Some folks, whether 30, 50, or 70 years old, might feel they are too young to retire. But others, can’t wait to get retirement started. A millennial buzz word in the past few years has been FIRE, an acronym standing for Financially Independent, Retire Early. The basic idea is aggressive savings and investment combined with minimized living expenses. It emphasizes the fundamental rule of personal finance – live below your means.
There are some drawbacks to FIRE which don’t get much attention among the eye-catching headlines. A few to consider include:
- a fixed, required frugality in retirement
- an assumption that nothing will go wrong
- a lack of maneuverability to unexpected events immediately upon early retirement
For many, navigating a continuous path to financial independence is a means to living their best life. Financial independence provides the ability to handle unexpected events, take advantage of opportunities, and reduce stress associate with finances. For many, the idea of being financially independent is more appealing than retiring early. I see my role as an advisor to help clients leverage their entire balance sheet (investments, real estate, businesses, etc.) to assess their level of financial independence and enjoy the experiences associated with their best life, whatever that means to them.
Whatever retiring means to you, and whenever you do it, there are various facets to consider:
- Healthcare costs
- Supporting family (financially and physically)
- Home renovations
- Balance Sheet management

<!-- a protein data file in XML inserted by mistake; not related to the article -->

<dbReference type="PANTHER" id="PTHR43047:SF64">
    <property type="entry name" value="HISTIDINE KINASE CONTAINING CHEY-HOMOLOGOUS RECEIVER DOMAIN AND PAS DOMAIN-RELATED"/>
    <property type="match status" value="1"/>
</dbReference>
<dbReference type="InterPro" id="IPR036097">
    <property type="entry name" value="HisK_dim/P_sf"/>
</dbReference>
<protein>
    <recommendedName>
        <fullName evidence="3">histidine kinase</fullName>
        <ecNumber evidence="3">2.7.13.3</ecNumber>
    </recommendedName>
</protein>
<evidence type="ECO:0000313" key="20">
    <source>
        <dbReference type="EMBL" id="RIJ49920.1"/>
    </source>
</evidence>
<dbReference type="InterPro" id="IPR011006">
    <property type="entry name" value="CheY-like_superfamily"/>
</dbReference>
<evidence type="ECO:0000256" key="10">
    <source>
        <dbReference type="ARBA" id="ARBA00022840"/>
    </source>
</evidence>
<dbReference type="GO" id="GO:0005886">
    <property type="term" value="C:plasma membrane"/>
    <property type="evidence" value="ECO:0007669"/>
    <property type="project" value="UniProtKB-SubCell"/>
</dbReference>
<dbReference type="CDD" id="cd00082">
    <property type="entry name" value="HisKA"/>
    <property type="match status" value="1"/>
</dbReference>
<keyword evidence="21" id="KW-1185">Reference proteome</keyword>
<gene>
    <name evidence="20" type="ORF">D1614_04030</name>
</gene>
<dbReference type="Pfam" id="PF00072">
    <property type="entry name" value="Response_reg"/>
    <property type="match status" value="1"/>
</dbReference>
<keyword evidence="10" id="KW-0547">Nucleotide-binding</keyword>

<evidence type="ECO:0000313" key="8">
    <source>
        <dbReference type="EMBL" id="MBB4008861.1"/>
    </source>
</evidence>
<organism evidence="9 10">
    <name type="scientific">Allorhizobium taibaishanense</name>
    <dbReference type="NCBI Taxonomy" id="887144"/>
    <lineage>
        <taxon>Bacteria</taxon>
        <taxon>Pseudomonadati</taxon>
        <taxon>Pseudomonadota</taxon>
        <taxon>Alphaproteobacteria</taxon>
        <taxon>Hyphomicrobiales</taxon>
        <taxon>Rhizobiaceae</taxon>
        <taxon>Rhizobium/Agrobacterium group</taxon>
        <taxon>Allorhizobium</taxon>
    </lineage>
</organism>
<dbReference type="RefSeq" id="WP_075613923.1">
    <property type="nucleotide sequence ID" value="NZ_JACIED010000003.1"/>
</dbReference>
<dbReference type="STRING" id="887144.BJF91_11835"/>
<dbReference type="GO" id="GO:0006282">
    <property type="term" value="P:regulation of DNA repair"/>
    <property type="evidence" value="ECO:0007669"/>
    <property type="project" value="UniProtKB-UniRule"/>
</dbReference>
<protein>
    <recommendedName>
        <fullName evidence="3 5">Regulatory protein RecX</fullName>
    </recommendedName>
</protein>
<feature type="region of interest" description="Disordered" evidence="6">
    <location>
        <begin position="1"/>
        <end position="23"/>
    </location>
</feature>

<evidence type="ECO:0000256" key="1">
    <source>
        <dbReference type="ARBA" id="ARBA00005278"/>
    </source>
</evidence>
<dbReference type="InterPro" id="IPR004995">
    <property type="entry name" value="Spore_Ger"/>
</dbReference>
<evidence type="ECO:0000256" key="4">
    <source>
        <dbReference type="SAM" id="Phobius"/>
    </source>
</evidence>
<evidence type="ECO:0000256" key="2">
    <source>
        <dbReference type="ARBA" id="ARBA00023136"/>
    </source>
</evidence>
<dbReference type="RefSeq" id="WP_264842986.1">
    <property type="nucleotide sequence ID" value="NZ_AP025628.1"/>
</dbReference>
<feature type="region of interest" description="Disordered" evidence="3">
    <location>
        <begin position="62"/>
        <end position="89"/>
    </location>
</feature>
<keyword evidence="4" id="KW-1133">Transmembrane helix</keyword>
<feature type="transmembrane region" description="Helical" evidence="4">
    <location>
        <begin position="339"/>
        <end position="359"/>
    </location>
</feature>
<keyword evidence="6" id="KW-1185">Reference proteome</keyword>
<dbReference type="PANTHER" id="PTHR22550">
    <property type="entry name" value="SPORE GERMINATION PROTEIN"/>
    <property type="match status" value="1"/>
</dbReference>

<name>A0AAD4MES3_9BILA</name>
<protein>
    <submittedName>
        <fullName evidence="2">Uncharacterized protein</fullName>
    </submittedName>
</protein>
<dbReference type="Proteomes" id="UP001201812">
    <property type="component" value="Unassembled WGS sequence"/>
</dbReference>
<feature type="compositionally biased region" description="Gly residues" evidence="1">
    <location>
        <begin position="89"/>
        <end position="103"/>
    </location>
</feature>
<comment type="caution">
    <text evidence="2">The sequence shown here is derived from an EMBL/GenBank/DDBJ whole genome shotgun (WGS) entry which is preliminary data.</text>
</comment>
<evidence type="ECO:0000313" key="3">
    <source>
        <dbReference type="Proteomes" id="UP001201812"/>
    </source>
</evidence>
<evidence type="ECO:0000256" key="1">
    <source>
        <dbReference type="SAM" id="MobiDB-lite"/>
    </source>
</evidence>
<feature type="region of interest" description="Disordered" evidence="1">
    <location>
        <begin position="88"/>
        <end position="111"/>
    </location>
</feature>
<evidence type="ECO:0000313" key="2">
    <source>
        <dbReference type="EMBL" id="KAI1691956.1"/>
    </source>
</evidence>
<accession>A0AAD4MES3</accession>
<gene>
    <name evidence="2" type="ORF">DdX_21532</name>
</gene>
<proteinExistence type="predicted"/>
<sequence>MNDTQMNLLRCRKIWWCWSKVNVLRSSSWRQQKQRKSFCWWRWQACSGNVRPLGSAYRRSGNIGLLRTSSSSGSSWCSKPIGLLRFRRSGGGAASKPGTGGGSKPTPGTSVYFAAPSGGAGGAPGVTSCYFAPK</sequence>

- Investment performance
- Moving to a new home
This month, we will focus on the expense side of the equation. According to Consumer Expenditure Surveys (BLS) from 2015-2017, average household spending patterns for those with a bachelor’s degree or higher peaks at age 45 and drops about $1k each year from there. What do you think about when you look at the chart below?
- Do the expense numbers look too big or too small to you? If you have a month or two of expenses, see how your spending compares with the averages.
- Many factors come into play with expense changes over time. These figures provide a window into the future and should set some expectations as a baseline when you map out your retirement.
- Take a moment and do a mental exercise – visualize yourself 10 years from now and look back. Have your future you give the gift of hindsight to your present you so you can start ahead of the game. Will you tell yourself to go ahead book the trip to Europe? Or will you tell yourself to save more every month?
When you are ready to map out your retirement vision, let’s connect and get started.